I have not one but two! posts up at Asia Times on the Trump shock.
In my opinion, the pivot was always an auto–da–fé, an act of faith: a cumbersome, expensive, difficult, and onerous strategy that ran counter to the trend of declining American relative strength and indeed was attempting to reverse it. Sort of like how the Catholic Church used the Inquisition as an elaborate public ritual to command faith in the universal power of the church and its doctrine when things were headed in the opposite direction. An auto–da–fé was often but not invariably punctuated by the public execution of some victim, hence its association with getting burned at the stake, but an auto–da–féwas really supposed to instill faith in the doctrinal and moral rightness of the church in the onlookers.
You know, like sending two carriers into the South China Sea to declare the US ain’t goin’ nowhere.
Gotta have faith, in other words, with thin lines between affirming faith that’s already strong and reinforcing faith that was wavering and, when things get desperate, pretending faith is there when it isn’t.
One of the most magnificent auto–da–fés was conducted in Madrid in 1680. It serves as subject of one of the masterpieces of Spanish painting in the Prado,Auto-da-fe in the Plaza Mayor of Madrid by (an Italian) Francisco Rizi. If the picture below messes up your browser, here’s a link to a high-resolution version.
This elaborate spectacle was staged to affirm the stature of the young King Charles II as the spiritual as well as political leader of Spain, and impress his new bride. Somewhat borderline-blasphemously, at least in my opinion, the ceremony is a temporal dramatic rendering of the last day of judgment, with Charles II symbolically sitting in judgment of sinners (and burnishing his credentials as a religious leader) in place of You-Know-Who.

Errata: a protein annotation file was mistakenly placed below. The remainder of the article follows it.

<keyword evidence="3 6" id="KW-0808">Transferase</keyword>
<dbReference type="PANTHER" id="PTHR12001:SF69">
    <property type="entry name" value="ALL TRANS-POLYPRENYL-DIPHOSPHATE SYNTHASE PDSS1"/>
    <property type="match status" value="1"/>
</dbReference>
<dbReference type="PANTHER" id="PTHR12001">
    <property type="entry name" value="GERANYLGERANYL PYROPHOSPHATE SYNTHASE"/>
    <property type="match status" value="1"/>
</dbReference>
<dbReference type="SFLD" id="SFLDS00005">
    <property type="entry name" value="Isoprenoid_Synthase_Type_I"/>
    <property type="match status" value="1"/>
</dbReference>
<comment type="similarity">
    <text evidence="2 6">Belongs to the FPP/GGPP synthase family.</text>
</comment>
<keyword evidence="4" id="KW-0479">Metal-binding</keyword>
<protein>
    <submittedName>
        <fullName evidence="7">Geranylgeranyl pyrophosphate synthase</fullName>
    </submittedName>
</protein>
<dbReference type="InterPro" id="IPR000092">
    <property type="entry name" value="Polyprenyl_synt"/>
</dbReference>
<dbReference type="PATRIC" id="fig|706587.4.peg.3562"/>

The painting itself is a carefully-composed document to confirm the religious and royal authority of Charles II. Fortunately, a detailed analysis of the painting by Dr. Helen Rawlings of Leicester University is available on the Internet. If readers consult her piece instead of viewing Rizi’s painting as an ornate jumble of colorful figures, they will be rewarded. For instance, that crowd of people on the risers to the right aren’t season ticket holders with preferred seating: they’re the accused, 118 of them, mainly Portugese peasants accused of practicing Judaism, waiting to be led to the central platform to hear their sentences. 19 were burned the next day; 68 repented and were subjected to various non-lethal punishments; and 34 were represented only by effigies since they had fled or already died.
Those who repented received clemency and were reconciled to the Church during the auto–da–fé, in a ritual that was meant to form the emotional and religious heart of the ceremony. However, for understandable reasons the grotesque and galvanizing spectacle of the unrepentant getting burned to death the next day is what stuck in peoples’ minds.
Conveniently for the purposes of my analogy, the 1680 auto-da-fe was both the culmination and the inflection point for the decline of the Inquisition and Spain itself. As Dr. Rawlings puts it, Rizi’s magnificent painting is “a defining image of the decline of the Spanish Inquisition rather than a celebration of its triumph.”